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Manafort Lawyers Complain About How Much Evidence Mueller Has in Next Trial

Paul Manafort, President Trump Campaign Director

The jury is deliberating in Paul Manafort‘s bank and tax fraud trial in Virginia federal court. Meanwhile, his money laundering trial in Washington, D.C. is rapidly approaching, and his legal team is starting to feel a time crunch. In a court filing on Thursday, they asked for a time extension for them to file a joint pretrial statement with prosecutors. One of the reasons they gave for the extension is that there isn’t enough time for them to go through the extensive list pieces of potential evidence that Special Counsel Robert Mueller‘s office has provided.

“To date, the Special Counsel has provided counsel with well over 1000 proposed exhibits,” the court filing said, noting that most of them were not part of Manafort’s current trial in Virginia, despite both cases being related to Manafort’s work in Ukraine. To compare, Mueller’s evidence list in the Virginia case included more than 500 exhibits. Manfort’s lawyers pointed out in a footnote that prosecutors only used about one third of those exhibits during the trial itself, saying, “this history strongly suggests that defense counsel’s review of more than one-thousand proposed exhibits for this case–many of which may be irrelevant for the trial set before this Court—would take time away from necessary trial preparation.”

Manafort’s request for an extension also claimed that more time was needed simply because there’s no telling when the Virginia case will be wrapped up. The original deadline for the joint pretrial statement was set for this coming Monday, August 20, and Manafort requested an extra week.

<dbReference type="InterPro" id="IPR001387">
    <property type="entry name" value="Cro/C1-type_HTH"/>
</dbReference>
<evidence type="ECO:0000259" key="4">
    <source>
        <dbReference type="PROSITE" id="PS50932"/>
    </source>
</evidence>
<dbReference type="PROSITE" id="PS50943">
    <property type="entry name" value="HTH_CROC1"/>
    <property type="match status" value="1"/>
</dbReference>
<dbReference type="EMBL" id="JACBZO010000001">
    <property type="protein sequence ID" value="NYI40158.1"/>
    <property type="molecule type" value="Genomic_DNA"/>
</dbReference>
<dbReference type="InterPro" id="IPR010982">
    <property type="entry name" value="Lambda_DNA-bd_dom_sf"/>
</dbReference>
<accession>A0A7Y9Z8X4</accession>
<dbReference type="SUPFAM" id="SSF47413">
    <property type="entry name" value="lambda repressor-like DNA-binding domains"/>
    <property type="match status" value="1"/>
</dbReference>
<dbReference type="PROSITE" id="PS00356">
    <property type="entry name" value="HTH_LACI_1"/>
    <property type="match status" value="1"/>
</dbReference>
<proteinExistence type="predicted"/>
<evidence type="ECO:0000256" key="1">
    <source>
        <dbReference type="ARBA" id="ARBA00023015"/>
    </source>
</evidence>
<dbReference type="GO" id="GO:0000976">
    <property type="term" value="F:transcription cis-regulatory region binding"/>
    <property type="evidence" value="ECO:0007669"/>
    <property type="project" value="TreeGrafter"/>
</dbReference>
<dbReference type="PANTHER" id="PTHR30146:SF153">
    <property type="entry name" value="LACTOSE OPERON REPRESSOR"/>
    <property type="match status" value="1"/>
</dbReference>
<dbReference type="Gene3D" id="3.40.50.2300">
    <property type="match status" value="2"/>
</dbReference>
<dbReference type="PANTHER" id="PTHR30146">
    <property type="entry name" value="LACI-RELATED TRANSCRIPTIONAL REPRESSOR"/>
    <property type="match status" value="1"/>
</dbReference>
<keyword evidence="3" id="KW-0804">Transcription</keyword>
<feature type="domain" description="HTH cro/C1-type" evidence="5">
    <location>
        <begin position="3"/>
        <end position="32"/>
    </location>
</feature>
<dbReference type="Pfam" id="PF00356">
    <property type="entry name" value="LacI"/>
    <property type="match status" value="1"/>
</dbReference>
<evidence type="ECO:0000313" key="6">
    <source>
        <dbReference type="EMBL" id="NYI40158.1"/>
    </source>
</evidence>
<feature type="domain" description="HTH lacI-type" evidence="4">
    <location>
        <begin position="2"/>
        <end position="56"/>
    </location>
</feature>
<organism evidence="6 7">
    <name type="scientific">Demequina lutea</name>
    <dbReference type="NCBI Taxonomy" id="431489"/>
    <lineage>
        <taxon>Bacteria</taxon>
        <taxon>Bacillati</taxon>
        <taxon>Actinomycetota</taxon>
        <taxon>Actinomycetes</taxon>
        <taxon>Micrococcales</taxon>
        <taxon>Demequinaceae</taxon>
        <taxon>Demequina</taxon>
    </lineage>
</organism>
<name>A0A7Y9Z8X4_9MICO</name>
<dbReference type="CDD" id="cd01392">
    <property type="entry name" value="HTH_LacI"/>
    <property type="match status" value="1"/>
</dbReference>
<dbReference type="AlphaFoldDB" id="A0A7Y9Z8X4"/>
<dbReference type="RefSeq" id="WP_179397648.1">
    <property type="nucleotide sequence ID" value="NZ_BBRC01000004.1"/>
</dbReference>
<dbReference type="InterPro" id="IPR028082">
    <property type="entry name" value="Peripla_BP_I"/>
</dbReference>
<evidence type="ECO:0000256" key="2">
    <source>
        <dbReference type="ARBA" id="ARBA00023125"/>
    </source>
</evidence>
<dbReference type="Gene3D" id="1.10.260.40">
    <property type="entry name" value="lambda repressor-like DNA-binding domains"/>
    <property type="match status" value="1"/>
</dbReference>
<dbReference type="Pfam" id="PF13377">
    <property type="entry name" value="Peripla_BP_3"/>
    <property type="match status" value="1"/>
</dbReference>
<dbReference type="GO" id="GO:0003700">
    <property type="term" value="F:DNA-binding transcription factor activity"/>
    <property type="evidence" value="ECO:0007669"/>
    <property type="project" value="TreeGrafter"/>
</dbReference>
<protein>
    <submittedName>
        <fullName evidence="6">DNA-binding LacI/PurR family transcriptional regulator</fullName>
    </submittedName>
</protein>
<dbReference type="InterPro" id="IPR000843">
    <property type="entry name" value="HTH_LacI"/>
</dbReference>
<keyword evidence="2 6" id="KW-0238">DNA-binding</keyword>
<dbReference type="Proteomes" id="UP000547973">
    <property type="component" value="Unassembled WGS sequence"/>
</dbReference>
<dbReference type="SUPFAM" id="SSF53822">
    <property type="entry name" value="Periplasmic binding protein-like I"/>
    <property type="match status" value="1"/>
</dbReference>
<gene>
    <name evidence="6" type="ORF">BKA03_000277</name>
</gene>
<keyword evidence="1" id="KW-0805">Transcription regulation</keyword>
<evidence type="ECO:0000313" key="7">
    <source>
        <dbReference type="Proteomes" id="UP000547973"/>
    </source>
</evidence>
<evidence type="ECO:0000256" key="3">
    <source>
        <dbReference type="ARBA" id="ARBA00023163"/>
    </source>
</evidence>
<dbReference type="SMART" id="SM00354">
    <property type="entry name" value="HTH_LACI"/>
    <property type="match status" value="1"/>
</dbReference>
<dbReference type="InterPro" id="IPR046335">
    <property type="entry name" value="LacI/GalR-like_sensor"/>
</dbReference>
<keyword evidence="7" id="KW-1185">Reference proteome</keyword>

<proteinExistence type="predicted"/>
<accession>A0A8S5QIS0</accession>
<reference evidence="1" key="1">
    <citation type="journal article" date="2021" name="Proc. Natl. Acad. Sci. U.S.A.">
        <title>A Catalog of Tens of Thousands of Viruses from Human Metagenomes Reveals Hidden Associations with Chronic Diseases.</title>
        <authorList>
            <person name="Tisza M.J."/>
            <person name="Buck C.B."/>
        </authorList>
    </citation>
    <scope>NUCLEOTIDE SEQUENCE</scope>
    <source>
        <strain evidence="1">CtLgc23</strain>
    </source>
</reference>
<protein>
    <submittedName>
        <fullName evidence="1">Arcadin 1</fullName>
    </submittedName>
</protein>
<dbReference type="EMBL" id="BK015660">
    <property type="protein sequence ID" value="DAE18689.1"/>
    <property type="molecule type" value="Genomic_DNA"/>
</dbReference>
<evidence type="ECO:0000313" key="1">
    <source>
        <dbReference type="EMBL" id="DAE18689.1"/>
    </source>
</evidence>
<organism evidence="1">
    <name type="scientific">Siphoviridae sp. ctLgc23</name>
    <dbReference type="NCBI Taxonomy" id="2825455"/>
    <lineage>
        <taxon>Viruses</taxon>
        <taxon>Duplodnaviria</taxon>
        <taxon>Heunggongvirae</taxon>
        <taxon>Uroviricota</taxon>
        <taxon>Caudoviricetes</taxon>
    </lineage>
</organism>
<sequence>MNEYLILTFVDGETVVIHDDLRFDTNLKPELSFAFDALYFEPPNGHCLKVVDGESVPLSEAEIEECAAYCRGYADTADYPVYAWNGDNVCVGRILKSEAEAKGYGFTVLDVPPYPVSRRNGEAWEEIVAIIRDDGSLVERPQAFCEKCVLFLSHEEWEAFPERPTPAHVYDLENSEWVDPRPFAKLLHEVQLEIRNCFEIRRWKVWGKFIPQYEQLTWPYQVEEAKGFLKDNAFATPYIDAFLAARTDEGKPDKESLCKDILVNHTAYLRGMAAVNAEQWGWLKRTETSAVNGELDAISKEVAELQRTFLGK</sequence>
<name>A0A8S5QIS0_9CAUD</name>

Judge Amy Berman Jackson agreed to an extension, just not for as long as Manafort wanted. In an order later on Thursday, she stated that the joint statement must now be filed by August 24, and that by August 21 Mueller’s office must let Manafort’s team know which exhibits from their list they plan on withdrawing, or which they only plan on using for the purpose of impeaching witnesses’ potential testimony.

“The government is encouraged to review the exhibit list closely with an eye towards streamlining the presentation of its case,” the judge said.

The two sides are set to discuss questions for the jury questionnaire at a hearing on August 28.

[Image via Alex Wong/Getty Images]

Manafort DC Motion by Law&Crime on Scribd

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